I am abstinent by the grace of God, one more day at a time.

 

Yesterday I was reminded that part of Martin Luther King, Jr.’s dream was that a person would no longer be judged by the color of their skin, but by the content of their character.  I know that God judges based on very different things but, thanks to Him, I am celebrating a rejuvenation of character that I believe will rehabilitate my relationships with my fellow humans who, God willing, will judge a man by his character and not by the color, shape, or size of the container.  The Twelve Steps of Recovery – what a positive dream!

 

 

From Today’s entry in Voices of Recovery:

“Through working the Twelve Steps and relying on my Higher Power, perseverance now means working through daily struggles with the hope of resolution and a brighter tomorrow, trusting my Higher Power to remove my impatience and replace it with the willingness I need to see that working through struggles is a part of recovery, and in His time, the answers will come.”    

 

Nature abhors a vacuum.  I know that when I remove a character defect, something will likely rush in to replace it.  I think that may be why flipping a defect over to reveal its counterpart asset seems a more natural process.  I, like many compulsive overeaters, have many obsessive tendencies. Obsession or stubbornness can be turned over into perseverance.  Food obsession flipped over can become the asset that might label its owner a “health-nut.”  I am more than willing to be identified by extremes as long as they represent spiritual, physical, and mental health.  “Jesus freak” and “health-nut” are much better nicknames than anything I was called on the playground!  I can’t think of one that represents mental stability, but maybe someday God will apply some such.  I have just about decided that “silly” is the root word of “resilient.”  Maybe I’ve been wearing that label all along!

 

 

 

From Proverbs Chapter 17:

24 A discerning man keeps wisdom in view, but a fool’s eyes wander to the ends of the earth.

 

Reading this, I see a person who will fill his eyes with something, anything.  In compliance with the natural abhorrence of a vacuum, such a one will not empty his eyes, but will fill it with something else.  If I do not intentionally keep focused on wisdom and its natural companions: understanding, patience, discernment and the like, then my eyes will wander, looking for something else to fill them.  In a world as set out to destroy me as this one seems to be, it won’t be long before I start believing the lies that I deserve indulgence, that momentary pleasure is bliss, that sensual gratification is what matters.  The end result of such thinking is separation from God, which I already know leaves me empty, hollow, and alone.  It is that emptiness I was originally trying to satisfy with food!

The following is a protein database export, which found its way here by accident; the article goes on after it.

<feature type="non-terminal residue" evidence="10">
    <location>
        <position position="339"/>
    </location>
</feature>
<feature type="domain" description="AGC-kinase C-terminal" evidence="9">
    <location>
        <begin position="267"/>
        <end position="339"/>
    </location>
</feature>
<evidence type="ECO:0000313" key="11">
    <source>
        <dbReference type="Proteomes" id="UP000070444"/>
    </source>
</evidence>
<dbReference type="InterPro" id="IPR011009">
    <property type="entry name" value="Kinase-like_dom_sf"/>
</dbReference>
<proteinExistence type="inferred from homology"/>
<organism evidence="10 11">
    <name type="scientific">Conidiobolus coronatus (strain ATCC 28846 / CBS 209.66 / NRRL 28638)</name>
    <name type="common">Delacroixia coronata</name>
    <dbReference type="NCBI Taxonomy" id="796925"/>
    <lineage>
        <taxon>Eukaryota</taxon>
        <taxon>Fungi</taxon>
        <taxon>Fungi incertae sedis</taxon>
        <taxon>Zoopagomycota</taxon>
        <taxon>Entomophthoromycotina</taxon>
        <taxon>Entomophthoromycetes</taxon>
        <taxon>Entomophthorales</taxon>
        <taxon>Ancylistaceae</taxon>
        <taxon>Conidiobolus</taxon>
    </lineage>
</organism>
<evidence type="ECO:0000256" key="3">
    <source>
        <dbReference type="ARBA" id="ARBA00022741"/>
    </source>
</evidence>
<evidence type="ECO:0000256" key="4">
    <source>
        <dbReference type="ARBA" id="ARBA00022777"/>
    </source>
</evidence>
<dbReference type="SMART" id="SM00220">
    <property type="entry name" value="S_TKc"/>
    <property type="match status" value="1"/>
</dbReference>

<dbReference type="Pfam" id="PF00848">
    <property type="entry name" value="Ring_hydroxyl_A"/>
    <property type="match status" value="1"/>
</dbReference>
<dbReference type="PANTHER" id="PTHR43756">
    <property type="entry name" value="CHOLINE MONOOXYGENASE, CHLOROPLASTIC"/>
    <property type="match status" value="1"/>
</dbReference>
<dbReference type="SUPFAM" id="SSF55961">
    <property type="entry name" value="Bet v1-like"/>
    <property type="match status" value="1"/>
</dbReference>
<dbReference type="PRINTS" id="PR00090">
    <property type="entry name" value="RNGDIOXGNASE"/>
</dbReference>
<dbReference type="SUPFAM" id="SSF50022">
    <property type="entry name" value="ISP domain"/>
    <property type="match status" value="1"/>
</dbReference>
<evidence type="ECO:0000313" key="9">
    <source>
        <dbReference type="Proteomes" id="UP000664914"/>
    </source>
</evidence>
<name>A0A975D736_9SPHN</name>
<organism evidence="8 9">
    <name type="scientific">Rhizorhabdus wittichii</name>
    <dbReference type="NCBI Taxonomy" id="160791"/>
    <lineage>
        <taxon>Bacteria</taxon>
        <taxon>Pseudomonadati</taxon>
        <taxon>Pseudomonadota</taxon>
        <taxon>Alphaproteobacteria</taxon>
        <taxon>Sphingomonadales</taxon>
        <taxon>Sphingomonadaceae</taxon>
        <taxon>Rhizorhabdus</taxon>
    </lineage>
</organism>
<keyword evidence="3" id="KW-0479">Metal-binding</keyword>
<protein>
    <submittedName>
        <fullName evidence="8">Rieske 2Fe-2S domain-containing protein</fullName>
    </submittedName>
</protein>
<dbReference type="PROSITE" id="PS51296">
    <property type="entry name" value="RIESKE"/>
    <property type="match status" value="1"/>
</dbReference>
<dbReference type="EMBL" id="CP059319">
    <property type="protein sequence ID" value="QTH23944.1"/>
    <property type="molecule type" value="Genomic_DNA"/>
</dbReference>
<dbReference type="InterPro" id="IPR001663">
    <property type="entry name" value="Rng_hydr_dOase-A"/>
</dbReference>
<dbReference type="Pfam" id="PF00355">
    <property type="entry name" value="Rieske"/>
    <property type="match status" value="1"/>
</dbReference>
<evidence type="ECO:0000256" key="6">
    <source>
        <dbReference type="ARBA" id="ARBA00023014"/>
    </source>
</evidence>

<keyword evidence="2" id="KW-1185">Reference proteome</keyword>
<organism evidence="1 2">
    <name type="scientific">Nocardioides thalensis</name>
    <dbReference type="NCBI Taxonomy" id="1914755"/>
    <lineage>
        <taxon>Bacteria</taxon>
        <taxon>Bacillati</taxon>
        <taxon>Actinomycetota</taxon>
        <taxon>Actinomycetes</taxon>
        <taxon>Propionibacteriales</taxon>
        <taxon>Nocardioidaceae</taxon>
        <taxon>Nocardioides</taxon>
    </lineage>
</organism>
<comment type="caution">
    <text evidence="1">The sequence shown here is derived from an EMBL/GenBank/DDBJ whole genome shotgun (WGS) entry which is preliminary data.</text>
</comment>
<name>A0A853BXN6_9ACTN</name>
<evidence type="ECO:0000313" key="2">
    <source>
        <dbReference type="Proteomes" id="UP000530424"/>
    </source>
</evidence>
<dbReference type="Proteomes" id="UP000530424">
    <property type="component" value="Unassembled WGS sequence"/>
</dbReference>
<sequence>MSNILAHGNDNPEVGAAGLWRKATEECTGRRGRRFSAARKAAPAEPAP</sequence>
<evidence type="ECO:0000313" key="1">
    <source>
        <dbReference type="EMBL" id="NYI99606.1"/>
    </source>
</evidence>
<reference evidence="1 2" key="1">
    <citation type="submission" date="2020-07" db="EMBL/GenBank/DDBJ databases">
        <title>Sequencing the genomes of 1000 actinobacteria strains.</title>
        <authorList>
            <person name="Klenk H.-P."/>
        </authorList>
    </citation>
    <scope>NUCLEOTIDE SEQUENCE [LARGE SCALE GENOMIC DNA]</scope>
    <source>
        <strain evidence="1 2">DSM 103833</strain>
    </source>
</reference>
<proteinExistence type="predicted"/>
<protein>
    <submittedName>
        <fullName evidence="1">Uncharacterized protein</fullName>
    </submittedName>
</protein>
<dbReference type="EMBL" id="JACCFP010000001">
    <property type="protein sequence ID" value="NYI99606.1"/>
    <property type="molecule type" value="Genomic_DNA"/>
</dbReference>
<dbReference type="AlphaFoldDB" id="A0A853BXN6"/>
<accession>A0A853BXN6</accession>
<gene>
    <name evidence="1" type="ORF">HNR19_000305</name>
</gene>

When Peter saw Jesus walking on the water, he was excited and begged to join Him.  As soon as Peter shifted his gaze to the wind and the waves, he began to sink.  God, help me keep my eyes on You and Your wisdom and not let my eyes become distracted!

 

 

From my reading through the Bible, currently in 1 Chronicles 23:

Chapter 23 describes the priestly line of Levites, with which I relate figuratively as a grafted-in branch, adopted into the family of royal priests by the work of Christ.  Verse 13 describes Aaron’s sanctification (setting aside for holy purposes), and I can apply the mission to my own life, “Aaron was set apart, he and his descendants forever, to consecrate the most holy things, to offer sacrifices before the LORD, to minister before him and to pronounce blessings in his name forever.”  This verse takes on more personal meaning in the light of New Testament Scriptures like Romans 12:1, “…offer your bodies as living sacrifices, holy and pleasing to God…”  Certain Levites were given various tasks pertaining to maintenance and management of the temple, but some assignments are applicable even today.  “30 They were also to stand every morning to thank and praise the LORD.  They were to do the same in the evening.”  Whatever else I am given the opportunity and ability to do, I can certainly praise the Lord!

 

 

From the “Big Book” of Alcoholics Anonymous, page 75:

We thank God from the bottom of our heart that we know Him better.

 

 

Have a blessed day (OD@aT).   “Dear friend, I pray that you may enjoy good health and that all may go well with you, even as your soul is getting along well.” (3 John 2)

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